Yesterday I promised you some more words on the podcast that I did with John Clute, Gary K. Wolfe and Jonathan Strahan. Here they are.
As we were in the Clute apartment, John, Gary and I had been chatting about a bunch of issues beforehand (most interesting about Thomas More’s Utopia, but that’s another post entirely). As a consequence we got into our stride very quickly on the podcast. However, due to the technical difficulties at our end, much of what we said early on got lost. Also I know that not all of you like listening to podcasts, so here’s a few highlights.
We started out with discussion of genre definitions. I know that there are critics who are obsessed with such things, but I find them quite annoying and between us we came up with what I think is a much better way of looking at such things. When you apply a genre label (e.g. steampunk, epic fantasy or whatever) to a piece of fiction, what you are doing is not putting it in a box that defines its nature, but observing it through a particular colored lens. Some stories, of course, make no sense unless you look at them through the correct lens. But there are many stories that can be viewed through more than one lens, and which look like different stories each time you change lenses. There are some writers who enjoy creating stories like this, and those tend to be my favorite writers. Naturally such stories, and writers, infuriate those who want to use genre descriptions as rigid boxes, with a story only being allowed into one.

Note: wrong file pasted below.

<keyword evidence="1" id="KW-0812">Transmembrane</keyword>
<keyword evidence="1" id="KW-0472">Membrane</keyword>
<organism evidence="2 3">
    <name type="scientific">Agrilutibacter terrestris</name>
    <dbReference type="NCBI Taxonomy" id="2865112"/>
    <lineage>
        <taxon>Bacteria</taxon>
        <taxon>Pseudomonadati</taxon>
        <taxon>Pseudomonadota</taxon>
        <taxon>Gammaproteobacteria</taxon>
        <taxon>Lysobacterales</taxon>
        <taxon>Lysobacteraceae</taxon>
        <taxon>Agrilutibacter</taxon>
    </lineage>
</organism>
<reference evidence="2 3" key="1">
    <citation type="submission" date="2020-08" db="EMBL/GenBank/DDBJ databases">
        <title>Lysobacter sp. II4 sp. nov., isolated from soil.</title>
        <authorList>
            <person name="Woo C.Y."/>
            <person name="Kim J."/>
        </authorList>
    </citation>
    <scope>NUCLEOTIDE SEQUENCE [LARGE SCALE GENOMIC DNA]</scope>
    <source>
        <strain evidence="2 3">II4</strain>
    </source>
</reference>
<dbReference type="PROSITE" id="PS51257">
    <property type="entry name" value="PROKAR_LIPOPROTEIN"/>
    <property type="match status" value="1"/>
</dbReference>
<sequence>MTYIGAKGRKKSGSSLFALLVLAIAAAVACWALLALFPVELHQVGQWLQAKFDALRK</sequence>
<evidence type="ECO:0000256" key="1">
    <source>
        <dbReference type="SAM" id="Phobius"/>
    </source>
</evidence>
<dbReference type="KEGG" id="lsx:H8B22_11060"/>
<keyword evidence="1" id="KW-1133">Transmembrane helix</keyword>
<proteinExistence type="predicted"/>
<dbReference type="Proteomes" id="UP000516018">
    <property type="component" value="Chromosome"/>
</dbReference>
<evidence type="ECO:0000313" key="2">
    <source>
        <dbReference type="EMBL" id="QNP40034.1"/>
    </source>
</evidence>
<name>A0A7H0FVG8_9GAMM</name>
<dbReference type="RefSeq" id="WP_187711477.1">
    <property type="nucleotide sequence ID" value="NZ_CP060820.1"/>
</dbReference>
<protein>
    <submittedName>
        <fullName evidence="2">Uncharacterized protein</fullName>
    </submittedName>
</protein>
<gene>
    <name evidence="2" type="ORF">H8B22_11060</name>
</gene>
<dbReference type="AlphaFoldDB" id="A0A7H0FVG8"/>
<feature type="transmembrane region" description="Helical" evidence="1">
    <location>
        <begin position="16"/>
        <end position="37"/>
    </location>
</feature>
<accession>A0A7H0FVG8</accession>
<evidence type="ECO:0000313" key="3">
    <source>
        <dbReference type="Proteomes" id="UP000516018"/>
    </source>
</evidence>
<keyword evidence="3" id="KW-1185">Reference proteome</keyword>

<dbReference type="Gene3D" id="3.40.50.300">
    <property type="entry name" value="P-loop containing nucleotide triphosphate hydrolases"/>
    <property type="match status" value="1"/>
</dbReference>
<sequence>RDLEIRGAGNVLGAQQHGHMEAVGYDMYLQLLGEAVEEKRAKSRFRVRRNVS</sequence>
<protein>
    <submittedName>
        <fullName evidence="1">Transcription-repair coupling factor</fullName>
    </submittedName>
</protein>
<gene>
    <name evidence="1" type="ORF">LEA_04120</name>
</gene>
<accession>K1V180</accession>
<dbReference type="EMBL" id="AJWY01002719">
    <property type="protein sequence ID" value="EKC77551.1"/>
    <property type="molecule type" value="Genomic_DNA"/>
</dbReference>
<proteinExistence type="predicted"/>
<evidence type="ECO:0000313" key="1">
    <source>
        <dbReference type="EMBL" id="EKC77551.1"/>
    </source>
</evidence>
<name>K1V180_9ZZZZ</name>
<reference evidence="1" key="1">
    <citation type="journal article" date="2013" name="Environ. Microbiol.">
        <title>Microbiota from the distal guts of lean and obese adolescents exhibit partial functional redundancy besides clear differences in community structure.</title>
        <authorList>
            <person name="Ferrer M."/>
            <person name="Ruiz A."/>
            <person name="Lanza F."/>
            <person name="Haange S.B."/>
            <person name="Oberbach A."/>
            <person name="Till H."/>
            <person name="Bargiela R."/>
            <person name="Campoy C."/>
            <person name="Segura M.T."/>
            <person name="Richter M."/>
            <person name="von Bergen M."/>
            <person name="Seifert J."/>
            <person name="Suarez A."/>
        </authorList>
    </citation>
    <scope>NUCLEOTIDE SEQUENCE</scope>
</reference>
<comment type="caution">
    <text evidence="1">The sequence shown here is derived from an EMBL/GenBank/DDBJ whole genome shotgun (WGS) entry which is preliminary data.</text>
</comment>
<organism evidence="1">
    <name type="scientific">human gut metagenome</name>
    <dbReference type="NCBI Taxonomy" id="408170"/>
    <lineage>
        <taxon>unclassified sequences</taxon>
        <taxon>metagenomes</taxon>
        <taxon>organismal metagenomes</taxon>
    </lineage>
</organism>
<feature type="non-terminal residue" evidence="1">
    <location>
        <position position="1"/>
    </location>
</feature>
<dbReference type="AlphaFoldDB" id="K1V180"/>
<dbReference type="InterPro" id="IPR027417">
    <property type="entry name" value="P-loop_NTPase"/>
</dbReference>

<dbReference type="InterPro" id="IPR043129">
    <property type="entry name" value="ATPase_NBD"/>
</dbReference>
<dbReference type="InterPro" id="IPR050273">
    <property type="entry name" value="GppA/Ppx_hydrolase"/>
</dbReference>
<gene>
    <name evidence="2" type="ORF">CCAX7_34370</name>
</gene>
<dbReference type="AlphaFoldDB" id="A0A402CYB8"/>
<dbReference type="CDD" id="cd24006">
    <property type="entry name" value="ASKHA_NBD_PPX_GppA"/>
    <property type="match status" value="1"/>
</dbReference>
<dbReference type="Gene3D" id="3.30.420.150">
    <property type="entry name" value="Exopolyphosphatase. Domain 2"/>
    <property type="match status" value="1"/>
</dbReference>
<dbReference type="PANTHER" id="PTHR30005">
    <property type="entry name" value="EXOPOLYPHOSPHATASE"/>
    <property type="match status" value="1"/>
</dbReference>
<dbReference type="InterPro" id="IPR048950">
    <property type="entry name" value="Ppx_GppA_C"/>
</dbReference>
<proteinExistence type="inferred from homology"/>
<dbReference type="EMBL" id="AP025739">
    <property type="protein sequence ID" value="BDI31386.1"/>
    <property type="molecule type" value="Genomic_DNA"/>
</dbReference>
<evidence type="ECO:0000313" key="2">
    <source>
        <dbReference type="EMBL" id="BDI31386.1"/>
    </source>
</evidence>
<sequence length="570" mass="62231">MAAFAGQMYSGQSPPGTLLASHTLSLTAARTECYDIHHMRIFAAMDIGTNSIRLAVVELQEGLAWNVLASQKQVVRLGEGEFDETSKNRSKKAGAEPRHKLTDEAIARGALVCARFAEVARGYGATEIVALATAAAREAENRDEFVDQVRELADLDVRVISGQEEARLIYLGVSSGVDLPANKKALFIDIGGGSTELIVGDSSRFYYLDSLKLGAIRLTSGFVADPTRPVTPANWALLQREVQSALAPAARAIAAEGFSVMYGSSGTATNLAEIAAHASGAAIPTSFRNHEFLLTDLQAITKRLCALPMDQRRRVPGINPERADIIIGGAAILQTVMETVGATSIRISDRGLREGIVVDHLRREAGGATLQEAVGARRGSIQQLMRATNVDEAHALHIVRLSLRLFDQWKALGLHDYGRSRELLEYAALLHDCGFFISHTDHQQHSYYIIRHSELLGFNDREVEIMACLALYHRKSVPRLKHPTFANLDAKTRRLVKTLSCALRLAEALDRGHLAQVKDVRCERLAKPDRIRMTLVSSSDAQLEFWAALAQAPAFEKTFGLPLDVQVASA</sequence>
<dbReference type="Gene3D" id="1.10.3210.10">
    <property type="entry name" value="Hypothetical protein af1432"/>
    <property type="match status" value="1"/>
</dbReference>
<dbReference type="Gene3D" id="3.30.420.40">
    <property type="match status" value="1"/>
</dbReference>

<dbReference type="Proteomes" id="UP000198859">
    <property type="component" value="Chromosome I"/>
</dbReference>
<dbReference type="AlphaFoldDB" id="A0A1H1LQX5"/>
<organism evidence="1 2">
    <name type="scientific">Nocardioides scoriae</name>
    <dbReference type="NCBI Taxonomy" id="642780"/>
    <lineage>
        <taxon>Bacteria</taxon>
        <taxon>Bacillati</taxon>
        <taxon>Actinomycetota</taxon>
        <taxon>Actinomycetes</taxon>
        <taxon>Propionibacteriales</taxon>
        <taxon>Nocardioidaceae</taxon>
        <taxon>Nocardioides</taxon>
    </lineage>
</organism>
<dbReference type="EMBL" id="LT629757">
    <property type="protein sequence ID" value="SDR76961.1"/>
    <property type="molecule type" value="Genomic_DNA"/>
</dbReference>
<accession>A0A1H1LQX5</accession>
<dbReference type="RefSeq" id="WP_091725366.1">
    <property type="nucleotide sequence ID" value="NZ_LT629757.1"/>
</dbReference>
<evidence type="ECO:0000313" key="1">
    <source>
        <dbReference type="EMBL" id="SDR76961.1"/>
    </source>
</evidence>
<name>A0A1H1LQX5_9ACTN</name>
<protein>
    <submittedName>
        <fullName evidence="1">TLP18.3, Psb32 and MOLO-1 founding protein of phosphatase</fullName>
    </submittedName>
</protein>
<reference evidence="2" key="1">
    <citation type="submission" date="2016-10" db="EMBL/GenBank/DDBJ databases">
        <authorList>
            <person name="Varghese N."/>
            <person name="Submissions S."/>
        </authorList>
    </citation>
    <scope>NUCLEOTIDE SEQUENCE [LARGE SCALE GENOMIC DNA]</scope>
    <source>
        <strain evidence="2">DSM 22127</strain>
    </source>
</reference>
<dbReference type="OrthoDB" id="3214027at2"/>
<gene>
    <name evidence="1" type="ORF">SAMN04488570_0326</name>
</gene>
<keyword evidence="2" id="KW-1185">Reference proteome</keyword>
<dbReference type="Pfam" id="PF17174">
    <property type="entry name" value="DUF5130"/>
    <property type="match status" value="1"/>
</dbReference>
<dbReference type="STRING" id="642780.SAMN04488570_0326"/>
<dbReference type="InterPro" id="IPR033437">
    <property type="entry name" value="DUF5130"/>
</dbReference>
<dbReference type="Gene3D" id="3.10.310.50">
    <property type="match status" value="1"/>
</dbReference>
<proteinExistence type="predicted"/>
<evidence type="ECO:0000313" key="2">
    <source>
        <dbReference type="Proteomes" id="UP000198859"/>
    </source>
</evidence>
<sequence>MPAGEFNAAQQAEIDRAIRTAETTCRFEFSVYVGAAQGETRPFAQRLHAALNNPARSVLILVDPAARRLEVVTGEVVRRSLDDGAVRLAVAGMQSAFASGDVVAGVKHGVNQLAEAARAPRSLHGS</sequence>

We also talked a bit about allegories, and how good fantastic fiction should not be written as, or read as, an allegory.
At one point I said something that I thought might have provoked debate, either during the podcast or in comments afterward. From memory it went like this:
There are only two possible endings for a story: “and then I woke up”, and “to be continued”.
I’m prepared to defend that, though I admit that the first is problematical if the story is not narrated. Hopefully you will see what I mean, though.
By the way, a lot of the discussion on the nature of genre is very relevant to the essays in Gary’s new book, Evaporating Genres, due out early next year.
The full podcast is available here.